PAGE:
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How to support your child through your divorce or separation

View profile for Sarah Pennicott
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Statistics show that over half of divorcing couples have at least one child at the time of their divorce but, of course, many more children go through parental separation each year because these statistics do not include parents who have not been married.  Ahead of Mental Health Awareness Week, Sarah Pennicott, Family Solicitor in our Portsmouth office, explains here the effects that a divorce or separation can have on the children and how parents can attempt to work together to minimise those.

When parents make the difficult decision to live apart, it of course also impacts upon their children.  The consequence for the child will vary depending upon a number of factors including the nature of the separation, the age of the child and the support the child gets from parents, family and friends.

University College London’s Institute of Education recently conducted a study to analyse the emotional impact of separation and divorce upon children. Brought about by the pressure on the Government to introduce a ‘no fault’ divorce system, the study surveyed 6,245 children aged between 3 and 14.

The study revealed that children whose parents separated when they were between the ages of 7 and 14 are 16% more likely to experience behavioural issues and emotional problems such as anxiety and depression, compared to those children whose parents stay together.  Children aged 3-7 years showed no difference in behavioural and emotional traits to those whose parents were still together.  Boys aged 7 to 14 were particularly affected with an 8% increase in levels of bad behaviour and disobedience.

However, other research suggests that differences between children whose parents have separated and those who have not are more likely to be caused by factors other than the separation itself.  Research consistently shows that a child’s wellbeing is more affected by the ongoing relationships within their family, regardless of who they live with, rather than by whether their parents remain together.  Ongoing conflict between the parents is a more significant factor than the separation itself.  In fact, research shows that where there has been ongoing and severe conflict in a relationship, separation may help to improve the situation for a child.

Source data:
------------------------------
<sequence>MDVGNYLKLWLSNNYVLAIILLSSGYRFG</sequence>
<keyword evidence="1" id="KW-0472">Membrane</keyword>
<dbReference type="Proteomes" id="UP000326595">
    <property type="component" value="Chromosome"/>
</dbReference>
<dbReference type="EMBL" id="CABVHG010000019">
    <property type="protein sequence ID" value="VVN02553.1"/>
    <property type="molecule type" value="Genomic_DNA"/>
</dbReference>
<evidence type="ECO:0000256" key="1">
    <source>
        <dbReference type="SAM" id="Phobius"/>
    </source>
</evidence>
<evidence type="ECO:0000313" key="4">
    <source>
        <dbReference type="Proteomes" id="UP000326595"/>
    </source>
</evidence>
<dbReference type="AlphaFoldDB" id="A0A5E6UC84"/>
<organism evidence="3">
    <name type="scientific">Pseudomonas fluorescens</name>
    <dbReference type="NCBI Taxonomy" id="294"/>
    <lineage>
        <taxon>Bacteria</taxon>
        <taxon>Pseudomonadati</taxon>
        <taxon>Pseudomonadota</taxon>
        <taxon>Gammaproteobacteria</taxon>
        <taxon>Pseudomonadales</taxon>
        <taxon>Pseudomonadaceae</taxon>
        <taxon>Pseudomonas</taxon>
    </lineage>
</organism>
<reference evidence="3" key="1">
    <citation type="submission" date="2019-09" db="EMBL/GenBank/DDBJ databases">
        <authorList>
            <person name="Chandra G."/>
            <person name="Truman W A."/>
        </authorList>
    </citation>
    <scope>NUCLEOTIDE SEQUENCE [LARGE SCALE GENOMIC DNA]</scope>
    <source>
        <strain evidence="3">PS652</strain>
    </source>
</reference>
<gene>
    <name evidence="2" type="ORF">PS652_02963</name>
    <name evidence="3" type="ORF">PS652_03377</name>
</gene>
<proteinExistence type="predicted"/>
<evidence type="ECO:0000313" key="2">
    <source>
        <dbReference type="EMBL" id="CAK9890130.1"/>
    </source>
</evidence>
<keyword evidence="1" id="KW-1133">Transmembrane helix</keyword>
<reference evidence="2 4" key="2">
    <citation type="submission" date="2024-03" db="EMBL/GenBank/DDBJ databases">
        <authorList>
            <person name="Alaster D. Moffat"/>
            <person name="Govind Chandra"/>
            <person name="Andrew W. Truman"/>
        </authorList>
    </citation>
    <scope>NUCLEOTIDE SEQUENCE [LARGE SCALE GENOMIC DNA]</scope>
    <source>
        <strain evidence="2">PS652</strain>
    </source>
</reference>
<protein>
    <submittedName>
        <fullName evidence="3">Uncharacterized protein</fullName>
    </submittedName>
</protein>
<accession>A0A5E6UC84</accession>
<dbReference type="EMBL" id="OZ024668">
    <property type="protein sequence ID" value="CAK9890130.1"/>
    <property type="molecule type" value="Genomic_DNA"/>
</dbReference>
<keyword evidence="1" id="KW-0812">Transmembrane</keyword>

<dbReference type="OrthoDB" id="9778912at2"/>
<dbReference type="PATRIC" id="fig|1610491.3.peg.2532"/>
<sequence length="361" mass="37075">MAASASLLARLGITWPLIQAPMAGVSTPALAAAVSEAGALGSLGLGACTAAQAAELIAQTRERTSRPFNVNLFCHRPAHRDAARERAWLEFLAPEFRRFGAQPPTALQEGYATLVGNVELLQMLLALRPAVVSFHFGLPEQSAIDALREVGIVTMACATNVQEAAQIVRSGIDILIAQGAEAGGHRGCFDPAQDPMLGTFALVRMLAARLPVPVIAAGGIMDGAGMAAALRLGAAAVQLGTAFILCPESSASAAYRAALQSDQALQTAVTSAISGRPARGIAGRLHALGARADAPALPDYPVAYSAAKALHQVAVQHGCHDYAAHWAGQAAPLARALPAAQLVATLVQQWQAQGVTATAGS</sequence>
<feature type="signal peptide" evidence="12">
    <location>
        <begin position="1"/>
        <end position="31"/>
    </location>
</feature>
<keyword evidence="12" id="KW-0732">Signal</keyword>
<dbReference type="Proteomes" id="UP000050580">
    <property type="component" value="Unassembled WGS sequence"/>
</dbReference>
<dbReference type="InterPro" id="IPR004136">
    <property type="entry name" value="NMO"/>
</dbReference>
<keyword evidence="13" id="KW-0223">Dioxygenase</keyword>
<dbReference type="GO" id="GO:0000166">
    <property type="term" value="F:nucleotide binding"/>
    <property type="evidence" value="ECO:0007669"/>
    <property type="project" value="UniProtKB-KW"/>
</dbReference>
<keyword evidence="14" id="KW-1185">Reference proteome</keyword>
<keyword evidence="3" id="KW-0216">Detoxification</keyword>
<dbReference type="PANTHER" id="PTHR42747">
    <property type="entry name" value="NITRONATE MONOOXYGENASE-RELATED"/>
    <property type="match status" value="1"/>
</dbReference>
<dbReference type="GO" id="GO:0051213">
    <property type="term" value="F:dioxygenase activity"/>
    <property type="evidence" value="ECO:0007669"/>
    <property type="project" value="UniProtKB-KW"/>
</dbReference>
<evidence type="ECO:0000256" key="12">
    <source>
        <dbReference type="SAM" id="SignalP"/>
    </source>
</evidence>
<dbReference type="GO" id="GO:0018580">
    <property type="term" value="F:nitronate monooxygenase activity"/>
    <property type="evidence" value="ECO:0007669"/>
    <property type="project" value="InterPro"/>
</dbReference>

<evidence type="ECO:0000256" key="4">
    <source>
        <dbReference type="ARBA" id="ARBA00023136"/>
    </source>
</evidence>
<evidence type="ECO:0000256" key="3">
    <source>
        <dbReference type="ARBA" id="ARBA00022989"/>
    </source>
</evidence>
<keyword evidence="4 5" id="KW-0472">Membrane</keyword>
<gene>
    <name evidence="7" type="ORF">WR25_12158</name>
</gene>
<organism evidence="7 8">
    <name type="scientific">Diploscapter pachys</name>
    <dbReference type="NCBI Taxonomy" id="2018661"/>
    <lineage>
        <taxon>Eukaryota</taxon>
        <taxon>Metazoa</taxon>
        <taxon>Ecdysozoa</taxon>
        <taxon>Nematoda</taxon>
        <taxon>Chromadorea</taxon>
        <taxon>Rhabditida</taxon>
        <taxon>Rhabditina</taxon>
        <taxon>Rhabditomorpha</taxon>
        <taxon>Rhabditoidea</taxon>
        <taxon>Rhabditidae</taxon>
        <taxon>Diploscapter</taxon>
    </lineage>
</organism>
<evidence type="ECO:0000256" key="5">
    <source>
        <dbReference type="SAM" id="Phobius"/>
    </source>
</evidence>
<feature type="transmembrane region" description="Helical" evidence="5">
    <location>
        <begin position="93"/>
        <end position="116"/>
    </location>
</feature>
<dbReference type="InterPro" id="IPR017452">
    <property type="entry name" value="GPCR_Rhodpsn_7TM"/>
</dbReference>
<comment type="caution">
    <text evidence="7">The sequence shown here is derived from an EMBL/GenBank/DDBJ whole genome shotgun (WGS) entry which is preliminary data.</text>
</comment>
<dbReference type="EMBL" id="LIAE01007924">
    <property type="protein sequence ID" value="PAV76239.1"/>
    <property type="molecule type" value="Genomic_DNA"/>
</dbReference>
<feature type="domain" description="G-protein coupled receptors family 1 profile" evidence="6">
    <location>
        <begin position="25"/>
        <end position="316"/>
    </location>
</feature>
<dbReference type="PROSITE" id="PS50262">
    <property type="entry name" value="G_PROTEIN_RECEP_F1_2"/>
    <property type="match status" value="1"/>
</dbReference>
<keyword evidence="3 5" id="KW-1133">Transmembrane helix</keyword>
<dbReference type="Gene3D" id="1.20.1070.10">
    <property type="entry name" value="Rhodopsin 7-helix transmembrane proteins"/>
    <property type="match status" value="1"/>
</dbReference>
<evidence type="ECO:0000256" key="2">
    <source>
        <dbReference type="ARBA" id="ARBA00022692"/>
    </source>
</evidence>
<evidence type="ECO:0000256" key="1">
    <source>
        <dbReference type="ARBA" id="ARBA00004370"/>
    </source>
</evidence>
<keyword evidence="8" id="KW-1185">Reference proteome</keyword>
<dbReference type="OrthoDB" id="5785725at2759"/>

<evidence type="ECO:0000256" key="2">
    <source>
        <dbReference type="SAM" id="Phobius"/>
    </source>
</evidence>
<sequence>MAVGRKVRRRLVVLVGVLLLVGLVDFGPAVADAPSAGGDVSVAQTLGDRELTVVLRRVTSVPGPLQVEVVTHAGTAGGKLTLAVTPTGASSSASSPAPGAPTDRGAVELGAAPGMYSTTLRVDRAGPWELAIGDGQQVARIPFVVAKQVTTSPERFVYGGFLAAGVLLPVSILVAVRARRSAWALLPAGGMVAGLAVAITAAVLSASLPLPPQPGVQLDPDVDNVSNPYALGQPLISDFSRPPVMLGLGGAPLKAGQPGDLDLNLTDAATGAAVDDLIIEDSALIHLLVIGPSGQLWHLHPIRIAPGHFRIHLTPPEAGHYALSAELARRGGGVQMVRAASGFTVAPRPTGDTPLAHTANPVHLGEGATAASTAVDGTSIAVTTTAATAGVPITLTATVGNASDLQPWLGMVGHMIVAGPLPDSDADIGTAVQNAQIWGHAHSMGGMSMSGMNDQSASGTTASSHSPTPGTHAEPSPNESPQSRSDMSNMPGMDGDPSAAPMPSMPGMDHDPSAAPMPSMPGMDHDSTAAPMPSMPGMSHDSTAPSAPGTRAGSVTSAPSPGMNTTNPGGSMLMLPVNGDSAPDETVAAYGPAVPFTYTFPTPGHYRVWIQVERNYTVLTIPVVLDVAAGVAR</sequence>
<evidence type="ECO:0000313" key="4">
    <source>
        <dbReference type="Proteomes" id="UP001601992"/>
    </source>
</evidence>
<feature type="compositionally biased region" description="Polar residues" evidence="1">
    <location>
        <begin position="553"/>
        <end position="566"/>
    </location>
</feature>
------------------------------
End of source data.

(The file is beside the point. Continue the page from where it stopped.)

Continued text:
“The current ‘blame game’ that surrounds divorce can often lead to increased animosity between separating parents and that of course can directly and detrimentally affect children,” explains Sarah.   “The process of separating will be emotional and stressful for a child as well as for the couple and it is very important to remember that a separation or divorce affects not only you, but your children and wider family.”

If you are thinking of separating from your partner or beginning the divorce process then you should try to be mindful of your children’s feelings and how the situation will affect them.  Hostility between parents, even minor, can cause children distress.  Children caught in the middle, passing on messages between parents or being asked to choose will be at risk of depression and anxiety. Where parents decide that they no longer wish to remain as a couple, they will usually both continue to have an important role to play in their children’s lives and co-parenting as far as possible is likely to have the best outcome for the child.

Reaching amicable agreements for your children’s future is crucial for their wellbeing, but we do understand that this is not always possible.  Our Family and Divorce Solicitors can help you through your divorce with compassion, and can also explain how Family Mediation may be of benefit to reaching agreements.  To contact Sarah or the team today, call 023 8071 7431 or email sarahpennicott@warnergoodman.co.uk.  

ENDS

This is for information purposes only and is no substitute for, and should not be interpreted as, legal advice.  All content was correct at the time of publishing and we cannot be held responsible for any changes that may invalidate this article.